Lakota grads return to Adena Elementary to open personal time machines

Lakota West High School graduating seniors Amy Whitaker and Camdyn Stradford open time capsules they created when they were sixth-graders at Adena Elementary. The event is the creation of Adena teacher Lori Combs. More than 150 students returned to their old school this year to open the containers they left for their future selves. MICHAEL D. CLARK/STAFF

caption arrowCaption
Lakota West High School graduating seniors Amy Whitaker and Camdyn Stradford open time capsules they created when they were sixth-graders at Adena Elementary. The event is the creation of Adena teacher Lori Combs. More than 150 students returned to their old school this year to open the containers they left for their future selves. MICHAEL D. CLARK/STAFF

More than 150 Lakota graduating seniors were just visited by a time traveler — themselves.

The graduates returned to Adena Elementary, where as sixth-graders in 2011 they created personalized time capsules that stayed sealed until the now-teenagers popped them opened this week.

Explore STORY & VIDEO: Lakota grads parade in cap and gowns through elementary schools

The grade school memories burst out fast, bringing smiles and some tears.

The Lakota graduates pulled out letters written in the past to their future selves. There were also notes from parents and other family members — some who have since died.

Some pulled out forgotten photos, trinkets, art work and keepsakes.

But most of all there were cherished remembrances from their pre-teen youth.

“I love this. This is my favorite part of graduation … coming here and doing this,” said Lakota West High School senior Amy Whitaker, as she pulled her memorabilia from one of the decorated Pringles potato chip cylinders serving as a make-shift time capsule.

Explore STORY & VIDEO: Lakota East’s internationally famous quads headed to Yale

“I learned to look at the way I looked at things then and I smile. And I get to see everyone I used to sit in this (school) lunchroom when we were 10 times tinier,” said Whitaker.

The “time-machines” are courtesy of veteran Adena teacher Lori Combs, who invented the annual time capsule tradition years ago.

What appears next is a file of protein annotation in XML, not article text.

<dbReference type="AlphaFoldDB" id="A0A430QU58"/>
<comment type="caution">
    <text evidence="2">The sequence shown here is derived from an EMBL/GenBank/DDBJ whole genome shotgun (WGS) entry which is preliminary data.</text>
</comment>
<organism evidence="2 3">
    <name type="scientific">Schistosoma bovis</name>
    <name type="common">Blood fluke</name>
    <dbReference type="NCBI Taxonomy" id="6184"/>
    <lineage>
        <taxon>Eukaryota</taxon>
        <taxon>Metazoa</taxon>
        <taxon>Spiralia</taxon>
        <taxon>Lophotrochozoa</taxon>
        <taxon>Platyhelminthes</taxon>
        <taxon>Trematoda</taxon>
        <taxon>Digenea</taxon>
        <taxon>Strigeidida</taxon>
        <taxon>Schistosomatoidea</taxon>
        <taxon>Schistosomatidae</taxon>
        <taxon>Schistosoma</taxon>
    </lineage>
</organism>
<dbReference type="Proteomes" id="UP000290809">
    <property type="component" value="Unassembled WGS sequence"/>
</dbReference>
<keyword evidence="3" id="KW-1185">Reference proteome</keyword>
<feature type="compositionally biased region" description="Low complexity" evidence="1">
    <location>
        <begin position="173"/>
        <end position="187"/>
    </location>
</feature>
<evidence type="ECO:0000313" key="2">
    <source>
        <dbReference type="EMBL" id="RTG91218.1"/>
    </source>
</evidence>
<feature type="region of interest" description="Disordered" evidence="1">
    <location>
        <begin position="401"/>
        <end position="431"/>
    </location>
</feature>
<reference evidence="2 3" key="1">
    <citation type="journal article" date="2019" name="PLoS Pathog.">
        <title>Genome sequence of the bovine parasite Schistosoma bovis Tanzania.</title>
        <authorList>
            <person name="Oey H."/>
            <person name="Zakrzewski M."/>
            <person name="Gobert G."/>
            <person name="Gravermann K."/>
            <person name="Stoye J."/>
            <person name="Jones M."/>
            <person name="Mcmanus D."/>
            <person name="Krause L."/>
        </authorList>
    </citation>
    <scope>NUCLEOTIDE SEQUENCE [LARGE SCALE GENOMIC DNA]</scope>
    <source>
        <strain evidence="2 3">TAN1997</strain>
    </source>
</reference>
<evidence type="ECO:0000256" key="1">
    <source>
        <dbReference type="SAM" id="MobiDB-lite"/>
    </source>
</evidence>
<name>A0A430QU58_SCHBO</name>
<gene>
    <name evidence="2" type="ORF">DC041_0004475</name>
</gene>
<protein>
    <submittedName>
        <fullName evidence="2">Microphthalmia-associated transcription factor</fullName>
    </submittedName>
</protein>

It’s fun, instructional and most importantly deeply moving for graduating seniors on the cusp of their first step away from school into young adulthood.

They can look back with greater appreciation and perhaps more insight on where they are in their arc of life and where they are headed, said Combs, who teaches sixth grade.

Explore MORE: New Lakota superintendent will lead district next school year

“We go back in time and we think about how excited we were …and on an emotional level they get to re-live who they were,” said Combs.

“So much gets lost, especially today. This (time capsule) brings them back to the fads, the toys of yesteryear and they are reminded of themselves as youngsters,” she said.

“And this is an opportunity for them to reflect on how they have grown since elementary and what’s ahead for them. A lot of students move away to different school (systems) but they came back today,” she said.

“There is a lot of emotion in this,” she said. “A lot of high highs and some sad moments too.”

Fellow Lakota West graduate Camdyn Stradford stared surprised at what sixth-grader Stradford included in her capsule.

“This is my dance team from sixth grade,” she said unrolling a photo. “And these are my dance medals.”

“I think this is awesome,” she said. “I was really excited to come back here to do this.”

Explore EDUCATION NEWS: Michael D. Clark’s Facebook page includes the latest in local, national education trends

About the Author